understands gender to be intrinsic to human identity, and not
simply accidental to it.
It would be good - within
our own Church and ecumenically - to have the opportunity to do
further thinking around these important issues. Christians differ
about how to read the significance of gender difference for our
understanding of the nature of the human person, and how (if at
all) this affects our sacramental theology and our understanding of
In this contested arena,
there must surely be a place worthy of an equal love and an equal
respect within the Church of England for those whose obedience is
to the tradition as the Church of England has received it, and
which is upheld in our own era by those much larger Christian
communions with whom we share the historic episcopate.
(for want of a better term) Anglo-Catholics seek is genuine space
to receive and hand on a ministry patient of Catholic consent, in
partnership with all in the Church of England, and so to bear
witness both to that deeper identity, and to that forward
trajectory of unity for which the Lord prayed.
The Rt Revd Jonathan
Baker is the Bishop of Ebbsfleet, and Bishop-designate of
The problem for traditional
Catholics in the Church of England is that we do not believe that,
in ordaining women, the C of E is continuing the orders of bishops
and priests as the Church has received them. By "Church" here, we
mean the undivided Church of the past, together with the
present-day Orthodox and Roman Catholic Churches, and a number of
other Anglican provinces.
The ordination of women to
the priesthood therefore initiated a process of reception in the
Church of England and the wider Church. Reception is not a new
concept in the history of the Church: it refers to the reception of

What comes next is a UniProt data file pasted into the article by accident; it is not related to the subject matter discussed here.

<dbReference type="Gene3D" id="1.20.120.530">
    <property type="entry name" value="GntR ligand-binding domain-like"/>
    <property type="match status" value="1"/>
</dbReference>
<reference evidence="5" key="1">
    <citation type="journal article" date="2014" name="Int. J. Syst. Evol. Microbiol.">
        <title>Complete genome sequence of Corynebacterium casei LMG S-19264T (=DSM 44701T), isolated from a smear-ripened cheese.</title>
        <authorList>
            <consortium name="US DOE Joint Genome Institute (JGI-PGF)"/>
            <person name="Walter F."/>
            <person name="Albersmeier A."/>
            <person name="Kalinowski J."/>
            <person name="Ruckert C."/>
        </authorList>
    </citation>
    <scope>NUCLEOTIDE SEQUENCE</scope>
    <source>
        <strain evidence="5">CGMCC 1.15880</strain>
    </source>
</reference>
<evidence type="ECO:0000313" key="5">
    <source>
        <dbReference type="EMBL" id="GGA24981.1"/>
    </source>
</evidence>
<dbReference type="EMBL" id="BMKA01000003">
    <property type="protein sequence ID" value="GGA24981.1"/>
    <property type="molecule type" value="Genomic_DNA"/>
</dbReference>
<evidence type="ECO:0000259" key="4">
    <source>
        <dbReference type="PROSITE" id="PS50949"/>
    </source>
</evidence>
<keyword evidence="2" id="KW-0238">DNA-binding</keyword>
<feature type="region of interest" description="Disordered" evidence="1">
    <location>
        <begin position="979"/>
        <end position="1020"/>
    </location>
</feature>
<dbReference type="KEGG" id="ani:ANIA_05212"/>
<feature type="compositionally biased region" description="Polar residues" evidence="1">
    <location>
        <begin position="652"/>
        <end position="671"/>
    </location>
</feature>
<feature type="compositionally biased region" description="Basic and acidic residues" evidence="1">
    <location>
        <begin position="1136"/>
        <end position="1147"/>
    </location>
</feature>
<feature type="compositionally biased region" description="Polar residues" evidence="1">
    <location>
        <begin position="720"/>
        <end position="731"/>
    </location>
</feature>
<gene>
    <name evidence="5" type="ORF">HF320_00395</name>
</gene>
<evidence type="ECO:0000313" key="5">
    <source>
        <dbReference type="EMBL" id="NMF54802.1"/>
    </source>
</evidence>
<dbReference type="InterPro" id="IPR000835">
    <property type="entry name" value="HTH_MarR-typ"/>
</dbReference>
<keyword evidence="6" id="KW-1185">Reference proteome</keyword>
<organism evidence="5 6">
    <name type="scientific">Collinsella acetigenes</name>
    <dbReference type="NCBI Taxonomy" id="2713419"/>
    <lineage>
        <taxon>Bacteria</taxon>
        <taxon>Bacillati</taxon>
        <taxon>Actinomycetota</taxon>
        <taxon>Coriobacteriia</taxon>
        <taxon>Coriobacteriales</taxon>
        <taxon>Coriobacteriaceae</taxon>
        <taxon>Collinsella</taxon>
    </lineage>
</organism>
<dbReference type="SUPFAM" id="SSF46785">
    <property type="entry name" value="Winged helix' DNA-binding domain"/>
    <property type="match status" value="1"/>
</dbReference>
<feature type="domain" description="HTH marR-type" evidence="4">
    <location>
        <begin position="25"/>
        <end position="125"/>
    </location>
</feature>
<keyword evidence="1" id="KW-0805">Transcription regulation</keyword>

the decisions of Councils of the Church by the whole people of the
Church, under the guidance of the Holy Spirit.
Because the C of E claims
that her orders are those of the whole or universal Church (Roman
Catholic, Orthodox, Anglican), the new development in the
ordination of women must be subject to reception by the whole
Church. Otherwise, our Church's claim about her orders would be in
jeopardy. Recognition of the need for reception underpinned
theologically the provision that was made in 1992-93 for members of
the Church of England not to receive the priestly ministry of
The introduction of women
bishops would introduce a new phase into the process of reception,
calling, theologically and practically, for provision for members
of the C of E not to receive the episcopal ministry of women.
According to Anglican ordinals, priests have to be ordained by
bishops. Those who are unable to receive the ministry of women
bishops cannot receive the ministry of those who have been ordained
by women bishops, because ordination is an essentially episcopal
The problem then,
particularly for lay traditionalists, would be how they can be sure
that a priest presiding at the eucharist has been ordained by a
male bishop, in a line of bishops and priests which is an explicit
continuation of the orders of bishops and priests as the Church has
received them. Without that assurance, they do not have the
assurance of the grace of God in the sacrament.
This is not to denigrate the
ministry of women priests, or to say that the grace of God is not
present when they preside at the eucharist. But it is to say that
the same sacramental assurance is not available when women preside
at the eucharist, or ordain priests - because there is doubt that,
in their ordination, the Church of England is continuing the
Catholic orders of the universal Church.
Rector of Christ Church,
Moss Side, Manchester
This is an edited extract
from an article published on 28 July 2010.